(Tucson, AZ) Kim Doss
On the first day of practice, Tucson High head football coach Justin Argraves was excited and upbeat about the year in front of his team. With the challenge of radical changes brought on by conference realignment and the comfort of having key returners, those feelings are understandable.
Practice proceeded smoothly for a first day. Having 30 seniors and a coach who has been leading the program for seven years will do that. Before the team went their separate ways for the night, Argraves told them, “Tomorrow we get better. The next day, we get better.”
Despite the strong contingent of returners, the Badgers will need to get better and prepare for the unknown. When they travel to Maryvale on August 17, they will be facing a new landscape.
In the AIA’s biennial realignment process, the Badgers found themselves the lone remaining 6A school in the Tucson metro area. As a result, the 6A Southern region will consist only of the large schools in Yuma County. Tucson will no longer face its old Southern Arizona rivals when the season kicks off.
For years, Southern Arizona’s largest school had the luxury of two similarly-sized schools in town. With shifting enrollments over the past two years, both Sunnyside and Rincon/University dropped down to 5A. As a result, Tucson has been put in 6A Metro, which is otherwise composed entirely of schools in Phoenix.
The Badgers will only face three local teams all season. The biggest loss will be the rivalry game against Sunnyside. Argraves said that both coaches wanted to keep the game, but they were unable to make it work with the new schedule. THMS will be able to continue its rivalry game against Salpointe, as well as facing Pueblo and Mountain View.
Tucson will be replacing Central High in 6A Metro after that school also moved down to 5A. The Badgers will immediately become the largest school in the division, outpacing the next-largest school by about 100 students.
More importantly, Tucson High will also be one of the two most successful programs in the region. The 6A Metro section has been ruled by Laveen’s Cesar Chavez High for the last several years. The accurately-named Champions have represented the region in the playoffs the last three years.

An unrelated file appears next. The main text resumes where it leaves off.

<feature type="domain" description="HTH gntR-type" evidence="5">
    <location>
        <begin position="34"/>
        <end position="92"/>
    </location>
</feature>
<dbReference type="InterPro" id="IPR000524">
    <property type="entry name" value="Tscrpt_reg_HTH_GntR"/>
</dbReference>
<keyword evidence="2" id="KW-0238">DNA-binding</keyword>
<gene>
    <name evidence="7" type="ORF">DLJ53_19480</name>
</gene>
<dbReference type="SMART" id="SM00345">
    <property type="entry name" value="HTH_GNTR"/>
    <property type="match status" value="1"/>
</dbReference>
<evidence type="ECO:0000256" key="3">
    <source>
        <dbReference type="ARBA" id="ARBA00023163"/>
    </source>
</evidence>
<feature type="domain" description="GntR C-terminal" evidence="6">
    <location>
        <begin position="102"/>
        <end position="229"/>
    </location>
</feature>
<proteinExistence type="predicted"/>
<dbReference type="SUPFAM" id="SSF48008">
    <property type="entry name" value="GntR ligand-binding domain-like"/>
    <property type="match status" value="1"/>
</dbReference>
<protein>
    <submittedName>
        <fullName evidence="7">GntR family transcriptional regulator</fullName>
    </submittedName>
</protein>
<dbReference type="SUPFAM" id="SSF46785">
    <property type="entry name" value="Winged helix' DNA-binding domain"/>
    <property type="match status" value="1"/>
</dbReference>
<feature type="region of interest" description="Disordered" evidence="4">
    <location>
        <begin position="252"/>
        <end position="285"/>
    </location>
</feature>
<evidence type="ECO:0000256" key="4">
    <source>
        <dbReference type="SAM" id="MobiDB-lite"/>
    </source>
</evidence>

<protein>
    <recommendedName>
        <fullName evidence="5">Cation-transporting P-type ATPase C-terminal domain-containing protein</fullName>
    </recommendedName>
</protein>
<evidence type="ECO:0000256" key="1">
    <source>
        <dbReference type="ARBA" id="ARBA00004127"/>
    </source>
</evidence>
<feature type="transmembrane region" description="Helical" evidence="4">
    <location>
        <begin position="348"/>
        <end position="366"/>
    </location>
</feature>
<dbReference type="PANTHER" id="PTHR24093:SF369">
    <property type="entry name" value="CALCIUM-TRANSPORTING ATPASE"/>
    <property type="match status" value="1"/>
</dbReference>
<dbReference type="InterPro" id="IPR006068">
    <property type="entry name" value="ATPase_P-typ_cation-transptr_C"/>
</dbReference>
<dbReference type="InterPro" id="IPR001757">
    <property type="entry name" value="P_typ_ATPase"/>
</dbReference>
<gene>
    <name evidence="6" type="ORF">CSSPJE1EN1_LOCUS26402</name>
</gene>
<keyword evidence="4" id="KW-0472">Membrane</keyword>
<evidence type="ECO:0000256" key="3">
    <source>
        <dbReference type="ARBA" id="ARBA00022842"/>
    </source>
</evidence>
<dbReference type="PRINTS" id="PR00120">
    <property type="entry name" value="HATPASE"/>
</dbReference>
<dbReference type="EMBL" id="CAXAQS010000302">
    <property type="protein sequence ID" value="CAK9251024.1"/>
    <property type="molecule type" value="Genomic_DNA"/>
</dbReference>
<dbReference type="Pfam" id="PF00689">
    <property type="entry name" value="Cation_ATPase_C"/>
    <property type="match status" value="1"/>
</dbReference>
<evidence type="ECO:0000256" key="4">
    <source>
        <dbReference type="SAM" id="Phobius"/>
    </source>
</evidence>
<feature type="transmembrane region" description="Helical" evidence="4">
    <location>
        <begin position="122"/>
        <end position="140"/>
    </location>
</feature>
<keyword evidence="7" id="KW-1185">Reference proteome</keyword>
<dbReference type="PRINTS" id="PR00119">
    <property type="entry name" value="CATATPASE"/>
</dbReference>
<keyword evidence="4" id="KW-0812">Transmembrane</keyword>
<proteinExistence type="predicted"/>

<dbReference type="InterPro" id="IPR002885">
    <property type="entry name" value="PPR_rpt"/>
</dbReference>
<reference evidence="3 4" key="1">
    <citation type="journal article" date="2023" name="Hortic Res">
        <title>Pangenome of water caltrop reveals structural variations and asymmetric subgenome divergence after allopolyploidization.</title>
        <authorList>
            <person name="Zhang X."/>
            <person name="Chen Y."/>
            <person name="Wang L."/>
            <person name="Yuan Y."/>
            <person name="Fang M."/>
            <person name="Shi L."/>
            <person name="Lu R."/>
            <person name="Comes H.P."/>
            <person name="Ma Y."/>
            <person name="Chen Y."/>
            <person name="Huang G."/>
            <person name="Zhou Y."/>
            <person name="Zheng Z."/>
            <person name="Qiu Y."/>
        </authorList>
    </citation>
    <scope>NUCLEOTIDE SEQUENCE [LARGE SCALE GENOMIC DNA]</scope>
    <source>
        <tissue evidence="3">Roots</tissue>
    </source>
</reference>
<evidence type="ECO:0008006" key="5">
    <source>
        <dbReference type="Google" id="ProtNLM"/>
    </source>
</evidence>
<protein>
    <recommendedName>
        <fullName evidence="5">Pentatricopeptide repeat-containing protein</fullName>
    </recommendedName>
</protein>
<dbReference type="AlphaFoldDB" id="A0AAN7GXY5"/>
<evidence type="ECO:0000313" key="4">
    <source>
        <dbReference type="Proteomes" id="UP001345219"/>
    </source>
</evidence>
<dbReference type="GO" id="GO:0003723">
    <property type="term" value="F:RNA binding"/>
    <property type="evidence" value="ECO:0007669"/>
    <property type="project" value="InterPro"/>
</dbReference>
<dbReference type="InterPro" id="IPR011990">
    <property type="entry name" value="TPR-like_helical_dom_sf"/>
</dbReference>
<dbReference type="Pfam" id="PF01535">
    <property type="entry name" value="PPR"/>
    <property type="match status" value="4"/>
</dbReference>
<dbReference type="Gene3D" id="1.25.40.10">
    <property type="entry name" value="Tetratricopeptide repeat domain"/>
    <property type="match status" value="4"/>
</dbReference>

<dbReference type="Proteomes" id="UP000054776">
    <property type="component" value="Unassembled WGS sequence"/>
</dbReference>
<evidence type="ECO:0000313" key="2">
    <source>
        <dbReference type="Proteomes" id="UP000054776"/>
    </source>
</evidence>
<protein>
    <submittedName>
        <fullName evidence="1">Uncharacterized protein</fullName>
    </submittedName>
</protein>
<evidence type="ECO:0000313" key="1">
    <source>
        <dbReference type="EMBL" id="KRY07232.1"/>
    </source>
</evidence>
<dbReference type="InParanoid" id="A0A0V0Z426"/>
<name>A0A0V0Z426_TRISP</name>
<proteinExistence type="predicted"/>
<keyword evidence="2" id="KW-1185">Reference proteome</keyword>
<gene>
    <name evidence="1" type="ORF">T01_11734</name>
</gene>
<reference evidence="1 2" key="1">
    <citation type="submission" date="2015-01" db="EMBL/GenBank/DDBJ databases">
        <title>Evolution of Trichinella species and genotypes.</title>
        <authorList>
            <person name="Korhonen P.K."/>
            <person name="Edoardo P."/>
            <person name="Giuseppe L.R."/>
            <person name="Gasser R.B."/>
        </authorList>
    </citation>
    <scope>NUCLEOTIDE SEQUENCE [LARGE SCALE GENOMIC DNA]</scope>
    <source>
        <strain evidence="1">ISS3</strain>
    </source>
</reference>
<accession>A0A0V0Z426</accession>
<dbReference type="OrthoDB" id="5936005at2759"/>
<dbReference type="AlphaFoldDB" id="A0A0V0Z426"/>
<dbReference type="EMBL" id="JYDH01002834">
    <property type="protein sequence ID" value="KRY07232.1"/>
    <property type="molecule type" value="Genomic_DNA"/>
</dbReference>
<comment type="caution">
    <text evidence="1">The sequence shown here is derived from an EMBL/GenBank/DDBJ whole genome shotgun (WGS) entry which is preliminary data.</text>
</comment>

Meanwhile, the Badgers have gone to the playoffs from 6A Southern two of the last three years, only missing out last season. Since Argraves took over the Tucson High program in 2011, they have made it to the playoffs four times.
According to MaxPreps, both Tucson and Cesar Chavez have hovered in the top 85 in state rankings over the past four years, with each climbing as high as the top 40. If the two teams continue performing at the level they’ve become known for, the fight for the region should be a close one.
For Argraves, the expectations for this season are higher than last. After missing the playoffs last year, he and his team believe that they can return to the postseason despite the alignment changes. Those expectations are heightened by the strong contingent of returning starters who will face off against the new division this fall.
On offense, senior quarterback Jesus Montano will start under center again this season. The two-sport athlete threw for 532 yards last season. Showing off the skill that also makes him effective in track and field, he rushed for another 352. He was responsible for 7 touchdowns, throwing for two and rushing for five.
Senior tight end and defensive end Wyatt Campos will return for his third year on varsity. Campos hauled in 13 catches for 170 yards last year on offense. On defense, he was responsible for 25 tackles, 15 of which were solo. Adding to his defensive stats were two sacks, four fumble recoveries and a blocked field goal attempt.
The defense as a whole should be a strong suit according to Argraves. In addition to returning David Lopez, last year’s regional defensive player of the year, the Badgers will welcome back almost the entire line.
Prior to Argraves coming on board, the once proud football program at Tucson High had spent nearly 40 years struggling to make the postseason. Since 2011, Argraves and his players have shown that they are capable of turning that around. Despite the challenges they will face in their new division, he believes there’s every reason for optimism. At last Monday night’s first practice, the Badgers looked like a group of players who are ready to meet those high expectations.